Analysis of T-cell reactivity against equation image

End-stage proliferation

At necropsy MNCs were isolated from blood, spleen, axillary (A), inguinal (I), lumbar (L) and cervical (C) lymph nodes (LNs) and tested for proliferation against a panel of overlapping MOG peptides and rhMOG. Proliferation was only detected against the immunizing MOG34–56 peptide (Fig. 2A).

Figure 2.

Analysis of T cells after ex vivo stimulation. MNCs were isolated from spleen, ALNs, ILNs, LLNs and CLNs. (A) Proliferation of T cells against MOG34–56 was determined by 3H-thymidine incorporation during final 18 h culture. Data are expressed as stimulation index (SI) relative to unstimulated cells. SI≥2.0 is considered positive. (B) T-cell lines against MOG34–56 were generated from spleen MNCs and phenotyped for CD3, CD4, CD8 and CD56 expression. The cells were further characterized on basis of CD27, CD28, CD45RO, and CCR7 expression. The T-cell lines were gated for CD3+ (55±17.3% of vital cells); remaining 45% were CD3 low or negative. The CD3+ T cells were 26±5.3% CD4+, 23±5.8% CD8+ and 36±8.2% CD4+CD8+. Percentages (mean±SD) are given of four pooled T-cell lines. Data from one (Cj1) out of the four T-cell lines are shown; staining patterns were analysed in two independent experiments. Numbers in each quadrant represent the percentage of each subpopulation. (C) IL-17A production was measured in PBMCs after 48 h stimulation with MOG34–56 or no antigen stimulation. Production of IFN-γ and IL-10 was below the detection level and is therefore not shown. PSD, post-sensitization day. *p<0.05, Mann–Whitney U test, compared with data of not stimulated cells. The results are pooled of five animals and reported as mean±SEM. Experiment is performed only once since we had small volume of culture supernatant.

Cross-sectional comparison of proliferation in blood and lymphoid organs

Figure 2A summarizes the reactivity profiles against MOG34–56 of all 5 monkeys. In blood MNC proliferation against MOG34–56 was around the cut-off level of stimulation index (SI) 2.0. Variable proliferation was observed in ALNs, ILNs and LLNs. Only in one animal, Cj1, positive response was detected in the CLN. CLN from monkey Cj3 was not tested because too few cells could be isolated.

Cell lines

T-cell lines against MOG34–56 were generated from spleen and ALN assuming that these bulk T-cells reflect the profile of in vivo activated T cells. These cells were phenotyped using monoclonal antibodies with confirmed cross-reactivity with marmosets. Based on CD4 and CD8 expression three subsets of CD3+ T cells were discerned: CD4 and CD8 single-positive populations and a CD4/CD8 double-positive population (Fig. 2B). The three subsets were characterized for surface expression of additional markers. The main proliferating CD3+ subset was previously found to be double positive for CD4 and CD8 and also expressed CD56, but not CD16 4. The CD4+CD8+CD56+ subset (right column of Fig. 2B) was negative for CD45RO, CD28 and CCR7 but positive for CD27. Note that these markers are differently expressed in the CD3+CD8+ subset.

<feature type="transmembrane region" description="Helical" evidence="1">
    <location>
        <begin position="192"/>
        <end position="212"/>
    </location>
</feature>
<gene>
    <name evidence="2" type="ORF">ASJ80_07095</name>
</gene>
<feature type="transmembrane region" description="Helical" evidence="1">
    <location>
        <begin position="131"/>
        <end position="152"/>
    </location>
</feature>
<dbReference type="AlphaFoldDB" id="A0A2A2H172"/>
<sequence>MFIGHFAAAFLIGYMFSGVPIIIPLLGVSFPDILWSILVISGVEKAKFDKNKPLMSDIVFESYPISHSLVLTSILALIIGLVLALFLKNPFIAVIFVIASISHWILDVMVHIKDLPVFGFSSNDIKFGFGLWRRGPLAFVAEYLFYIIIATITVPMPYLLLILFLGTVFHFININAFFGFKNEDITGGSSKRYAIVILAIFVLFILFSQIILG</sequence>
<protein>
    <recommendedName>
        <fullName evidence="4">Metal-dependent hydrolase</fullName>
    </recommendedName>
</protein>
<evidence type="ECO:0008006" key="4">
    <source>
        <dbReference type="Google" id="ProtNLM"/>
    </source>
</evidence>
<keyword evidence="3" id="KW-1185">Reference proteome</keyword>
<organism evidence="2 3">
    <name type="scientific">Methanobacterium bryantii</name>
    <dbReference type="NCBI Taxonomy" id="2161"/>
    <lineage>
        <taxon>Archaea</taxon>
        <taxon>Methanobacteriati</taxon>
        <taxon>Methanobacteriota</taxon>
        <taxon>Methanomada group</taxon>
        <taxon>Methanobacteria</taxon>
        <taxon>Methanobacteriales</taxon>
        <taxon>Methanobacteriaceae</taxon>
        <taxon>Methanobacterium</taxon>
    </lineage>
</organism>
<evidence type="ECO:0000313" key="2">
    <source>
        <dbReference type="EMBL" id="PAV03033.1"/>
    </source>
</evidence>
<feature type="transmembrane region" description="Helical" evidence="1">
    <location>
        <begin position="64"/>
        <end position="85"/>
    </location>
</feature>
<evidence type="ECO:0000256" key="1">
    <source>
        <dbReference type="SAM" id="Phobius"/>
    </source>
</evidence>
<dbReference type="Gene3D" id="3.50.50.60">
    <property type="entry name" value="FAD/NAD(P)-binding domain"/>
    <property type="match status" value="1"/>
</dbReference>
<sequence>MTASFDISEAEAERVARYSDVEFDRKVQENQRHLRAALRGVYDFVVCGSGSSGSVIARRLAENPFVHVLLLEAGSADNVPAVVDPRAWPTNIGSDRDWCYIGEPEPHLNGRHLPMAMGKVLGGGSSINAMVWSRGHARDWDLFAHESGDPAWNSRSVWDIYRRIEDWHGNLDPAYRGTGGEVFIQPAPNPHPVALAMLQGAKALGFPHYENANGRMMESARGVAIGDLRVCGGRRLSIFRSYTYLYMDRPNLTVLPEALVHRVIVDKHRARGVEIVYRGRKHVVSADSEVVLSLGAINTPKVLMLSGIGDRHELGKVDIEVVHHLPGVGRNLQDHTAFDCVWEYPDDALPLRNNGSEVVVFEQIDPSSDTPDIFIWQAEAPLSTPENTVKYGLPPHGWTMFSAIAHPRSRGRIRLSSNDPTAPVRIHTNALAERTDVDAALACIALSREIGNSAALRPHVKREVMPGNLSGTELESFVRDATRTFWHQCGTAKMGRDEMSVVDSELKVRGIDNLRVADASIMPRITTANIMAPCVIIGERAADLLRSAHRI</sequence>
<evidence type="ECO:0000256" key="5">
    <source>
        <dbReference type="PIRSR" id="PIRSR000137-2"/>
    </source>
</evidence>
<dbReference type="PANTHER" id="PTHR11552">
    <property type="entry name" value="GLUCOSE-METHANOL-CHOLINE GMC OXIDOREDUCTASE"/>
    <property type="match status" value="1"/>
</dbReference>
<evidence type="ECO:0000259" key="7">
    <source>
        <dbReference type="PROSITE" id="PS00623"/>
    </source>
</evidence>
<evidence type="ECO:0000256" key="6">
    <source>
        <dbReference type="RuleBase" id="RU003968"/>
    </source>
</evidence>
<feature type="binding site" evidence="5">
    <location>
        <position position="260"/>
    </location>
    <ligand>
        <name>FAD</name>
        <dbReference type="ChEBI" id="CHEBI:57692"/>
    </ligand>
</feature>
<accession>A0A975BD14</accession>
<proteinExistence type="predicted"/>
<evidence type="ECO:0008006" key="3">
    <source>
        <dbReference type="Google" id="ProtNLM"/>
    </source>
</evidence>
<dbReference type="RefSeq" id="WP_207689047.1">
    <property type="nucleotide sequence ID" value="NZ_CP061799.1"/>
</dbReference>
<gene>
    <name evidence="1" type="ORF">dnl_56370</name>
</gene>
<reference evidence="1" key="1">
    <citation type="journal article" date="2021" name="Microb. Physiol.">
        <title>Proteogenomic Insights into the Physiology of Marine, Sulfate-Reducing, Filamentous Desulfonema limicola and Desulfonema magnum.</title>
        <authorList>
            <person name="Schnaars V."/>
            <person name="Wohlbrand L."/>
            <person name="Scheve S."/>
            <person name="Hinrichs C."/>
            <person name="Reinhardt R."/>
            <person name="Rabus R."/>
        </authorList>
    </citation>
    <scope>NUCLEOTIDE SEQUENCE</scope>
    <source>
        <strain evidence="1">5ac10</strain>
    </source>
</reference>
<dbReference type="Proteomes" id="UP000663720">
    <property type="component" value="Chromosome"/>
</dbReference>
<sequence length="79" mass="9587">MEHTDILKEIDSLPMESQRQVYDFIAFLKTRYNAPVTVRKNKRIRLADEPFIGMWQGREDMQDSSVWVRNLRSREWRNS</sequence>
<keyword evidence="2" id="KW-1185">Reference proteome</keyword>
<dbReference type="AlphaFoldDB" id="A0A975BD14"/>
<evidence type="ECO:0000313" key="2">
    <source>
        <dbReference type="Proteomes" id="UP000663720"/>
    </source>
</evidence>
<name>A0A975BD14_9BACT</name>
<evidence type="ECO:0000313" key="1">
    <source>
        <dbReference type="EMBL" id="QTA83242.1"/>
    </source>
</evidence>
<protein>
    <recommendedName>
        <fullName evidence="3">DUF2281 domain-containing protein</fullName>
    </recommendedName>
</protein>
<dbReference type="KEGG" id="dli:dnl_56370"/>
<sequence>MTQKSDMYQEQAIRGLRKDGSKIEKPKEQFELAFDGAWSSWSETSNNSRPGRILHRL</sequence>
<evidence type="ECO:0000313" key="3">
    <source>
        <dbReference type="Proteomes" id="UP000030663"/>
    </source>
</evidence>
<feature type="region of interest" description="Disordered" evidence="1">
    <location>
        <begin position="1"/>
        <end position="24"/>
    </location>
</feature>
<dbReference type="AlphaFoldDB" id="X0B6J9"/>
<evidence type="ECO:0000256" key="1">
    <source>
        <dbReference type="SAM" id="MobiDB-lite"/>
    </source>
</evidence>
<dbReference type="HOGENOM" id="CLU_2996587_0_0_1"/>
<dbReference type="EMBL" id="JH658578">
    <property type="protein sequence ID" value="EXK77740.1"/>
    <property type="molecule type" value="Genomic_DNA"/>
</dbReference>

Longitudinal cytokine profiles

Blood MNCs collected at 14 days interval were cultured with or without MOG34–56. The small blood volume available per time point (1 mL) precludes large-scale analyses. We therefore chose to determine besides proliferation levels of three selected cytokines in culture supernatants: IL-17A (Th17), IFN-γ (Th1) and IL-10 (anti-inflammatory). Cytokine profile presented in Fig. 2C shows that more IL-17A was produced when MNCs were stimulated with MOG34–56 versus no antigen stimulation. Data are only shown of IL-17A as IFN-γ and IL-10 production was below the detection level (see Supporting Information Fig. 2).

Target cell specificity of the cytolytic T cells

The cytolytic activity of MOG34–56-specific T-cell lines from spleen and ALN was tested using EBV B-LCL as target cells. Figure 3A shows the results from two cell lines, which lysed autologous B-LCL pulsed with the specific peptide MOG34–56. Figure 3B shows that the peptide does not need to be presented by an autologous B-LCL as the T cells also recognized and killed MOG34–56-pulsed B-LCL from an unrelated donor (allogeneic B-LCL). This suggests that the cytotoxic T cells recognize MOG34–56-derived peptide by invariant MHC molecules. The relatively high background lysis is unexplained. We assume that this is due to background T-cell immunity against EBV-like viruses with which marmosets are naturally infected 9.

Figure 3.